It might sound flattering, but there's more to a counter-offer than meets the eye... Making the decision to move onto a new job can be a fraught one.
You’ve gone through the recruitment process, you’ve sat in several interviews, and, one day, your Consultant tells you that you’ve managed to secure your dream job.
You might think that the worst is over, but there’s one thing that you might not have considered before handing in your notice: the counter-offer.
Though more of us than ever are willing to move jobs and change careers, that doesn’t mean employers are happy about it. In a market where the war for talent is dominating the General Insurance, Financial Services and Legal sectors, and inter-company poaching is rife, employers are increasingly turning to counter-offers in an attempt to convince their errant staff to stay. If you tender your resignation, there’s a strong chance that you’ll be offered a generous pay rise in order to stay.
But should you take it? Here’s what you need to know.
Don’t commit straight away
Though your employers will likely be keen to get an answer from you as soon as possible, there’s no pressure to give your answer right away.
One common tactic to persuade you to stay will be to usher you into a meeting room and try to sway you with talk about the future of the business, the part that you’ll play in creating a better future, and- above all- talk of a pay rise. They know that once they get a verbal commitment to staying, you’ll be much more likely to follow through and commit to the counter offer rather than leaving- indeed, 57% of employees accept the counter offers made to them, despite the fact that 50% are back on the market within 2 months.
Take care not to do this. Instead, thank them for their time, and for the offer, and say that you need a few days to think about it. Then go to your Recruitment Consultant and work on a strategy that will best suit you.
What was your original reason for leaving?
As with deciding to leave a job, accepting a counter-offer is not a step to be taken lightly. Take your time: for many people, the best advice to take is to think about the reason that you wanted to leave your job in the first place.
After all, the only incentive that your employer can offer you is more money, but only 19% leave their job because of a low salary. In fact, 24% of staff leave because of a poor cultural fit, and 33% don’t feel like their current role is giving them the opportunities that they want.
Accepting a pay rise, therefore, won’t solve your original problem. More money and the promise of change won’t improve the team dynamic, your relationship with your manager or the opportunities for career progression. Indeed, this and broken promises made during the counter offer process account for the fact that more than 60% of UK-based employees who decide to stay will end up leaving their organisation within six months anyway, rising to 90% within 12 months.
Think about the consequences
Indeed, accepting a counter-offer can have unintended ramifications for your career- especially in an industry where building a good reputation is key to attracting business and forging strong client relationships. By rejecting the company who have offered you a job in favour of a counter-offer, you risk damaging your relationship with them, and with the businesses and clients that they work with.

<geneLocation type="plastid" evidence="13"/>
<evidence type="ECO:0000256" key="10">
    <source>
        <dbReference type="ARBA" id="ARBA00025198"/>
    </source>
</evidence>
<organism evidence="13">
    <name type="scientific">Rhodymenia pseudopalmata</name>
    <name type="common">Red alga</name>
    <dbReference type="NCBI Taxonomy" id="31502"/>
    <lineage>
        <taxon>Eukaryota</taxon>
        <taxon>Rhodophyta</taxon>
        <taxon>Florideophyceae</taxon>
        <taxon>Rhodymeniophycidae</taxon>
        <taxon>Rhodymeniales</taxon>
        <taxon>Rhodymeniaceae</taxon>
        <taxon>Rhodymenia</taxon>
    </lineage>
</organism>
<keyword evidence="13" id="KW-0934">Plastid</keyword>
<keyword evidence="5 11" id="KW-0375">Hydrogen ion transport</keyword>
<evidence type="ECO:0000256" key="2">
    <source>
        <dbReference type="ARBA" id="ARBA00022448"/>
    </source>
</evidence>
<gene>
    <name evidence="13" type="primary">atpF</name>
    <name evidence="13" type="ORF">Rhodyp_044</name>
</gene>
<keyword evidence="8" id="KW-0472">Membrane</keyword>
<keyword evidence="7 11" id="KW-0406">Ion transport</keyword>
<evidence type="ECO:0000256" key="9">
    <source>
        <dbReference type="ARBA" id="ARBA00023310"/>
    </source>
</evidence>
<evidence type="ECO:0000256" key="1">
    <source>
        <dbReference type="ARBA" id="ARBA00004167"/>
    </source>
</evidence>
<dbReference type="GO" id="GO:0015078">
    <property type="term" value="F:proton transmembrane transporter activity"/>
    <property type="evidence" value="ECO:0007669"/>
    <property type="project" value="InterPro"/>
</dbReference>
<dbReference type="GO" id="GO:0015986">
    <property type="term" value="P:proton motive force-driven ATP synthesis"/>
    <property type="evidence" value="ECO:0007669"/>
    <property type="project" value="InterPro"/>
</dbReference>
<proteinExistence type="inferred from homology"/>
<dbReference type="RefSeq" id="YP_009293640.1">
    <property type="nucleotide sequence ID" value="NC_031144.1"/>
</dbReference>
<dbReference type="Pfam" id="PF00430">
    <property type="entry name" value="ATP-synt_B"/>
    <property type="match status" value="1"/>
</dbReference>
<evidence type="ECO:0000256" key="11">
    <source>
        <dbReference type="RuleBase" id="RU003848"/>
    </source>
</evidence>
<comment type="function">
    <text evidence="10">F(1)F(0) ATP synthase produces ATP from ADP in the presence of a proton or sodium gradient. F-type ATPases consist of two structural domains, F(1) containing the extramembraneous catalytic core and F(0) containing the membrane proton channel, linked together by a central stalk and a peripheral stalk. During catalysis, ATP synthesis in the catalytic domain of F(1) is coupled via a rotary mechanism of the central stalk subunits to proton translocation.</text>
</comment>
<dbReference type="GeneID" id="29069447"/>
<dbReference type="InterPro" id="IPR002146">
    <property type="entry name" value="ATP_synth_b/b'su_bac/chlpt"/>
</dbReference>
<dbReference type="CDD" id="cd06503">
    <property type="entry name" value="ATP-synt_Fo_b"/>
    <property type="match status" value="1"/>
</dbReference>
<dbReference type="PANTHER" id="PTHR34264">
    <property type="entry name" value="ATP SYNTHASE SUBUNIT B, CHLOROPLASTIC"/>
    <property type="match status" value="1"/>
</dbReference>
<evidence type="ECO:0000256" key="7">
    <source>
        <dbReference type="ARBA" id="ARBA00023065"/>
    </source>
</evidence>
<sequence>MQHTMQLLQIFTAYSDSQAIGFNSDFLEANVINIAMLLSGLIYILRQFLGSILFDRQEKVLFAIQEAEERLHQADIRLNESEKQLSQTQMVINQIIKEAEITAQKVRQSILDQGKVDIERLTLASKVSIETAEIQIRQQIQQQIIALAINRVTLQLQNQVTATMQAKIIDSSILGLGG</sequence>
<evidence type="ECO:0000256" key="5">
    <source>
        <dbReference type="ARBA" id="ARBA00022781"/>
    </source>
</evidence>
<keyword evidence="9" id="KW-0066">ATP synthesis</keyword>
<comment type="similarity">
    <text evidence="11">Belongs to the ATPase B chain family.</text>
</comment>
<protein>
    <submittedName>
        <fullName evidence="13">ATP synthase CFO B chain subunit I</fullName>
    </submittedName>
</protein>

As a result, when the time comes to start job-hunting again, you might find certain opportunities- and roles- harder to access. It’s also worth considering the career risks this spells within the company that you stay at. Though you’ll have gained a pay rise from the counter-offer, your boss will expect you to work for it, and you’ll have earned a reputation within the office as somebody whose loyalty is suspect. As a result, when it comes to promotions, you may be passed over in favour of a more dedicated colleague.
What are your employer’s motives?
Though it’s very flattering to be given a counter-offer- and senior staff will likely pour their resources into convincing you to stay- it’s also worth considering your employer’s motives in keeping you on.
Replacing staff costs UK businesses £4.1bn every year: for many firms, it will be an expensive and time-consuming process to find a qualified professional to replace you, especially in competitive industries like Insurance, Law and Financial Services. In addition, businesses want to prevent their best talent being poached by other firms; as a result, giving you a pay rise will cost less in both time and money than it will to find a new hire.
Their sudden attention isn’t about them wanting to keep you, as much as it as about saving hassle, so don’t be swayed by their talk of your importance.
Talk to your Recruitment Consultant
Before you make any decisions, it’s important that you get an objective opinion on what to do.
For this reason, you need to go and talk to your Recruitment Consultant as soon as possible. Consultants are experienced in handling counter-offers, and in advising you on how to proceed with them: after all, for them it’s just a normal part of the job. They’re a specialist in the market, and they know the process inside out, so don’t be embarrassed to talk about it; the more honest you are about it, the more they can genuinely advise you to do what’s best for you.
They’re also vitally important when it comes to keeping a link open between you and your prospective new employers. In the time that it takes you to decide whether or not to accept that counter-offer, that company may have already been waiting two or three weeks for you to hand in your notice. If not managed correctly, they may withdraw their offer; a Recruitment Consultant is the person who will keep your options open for as long as possible and manage your relationship.
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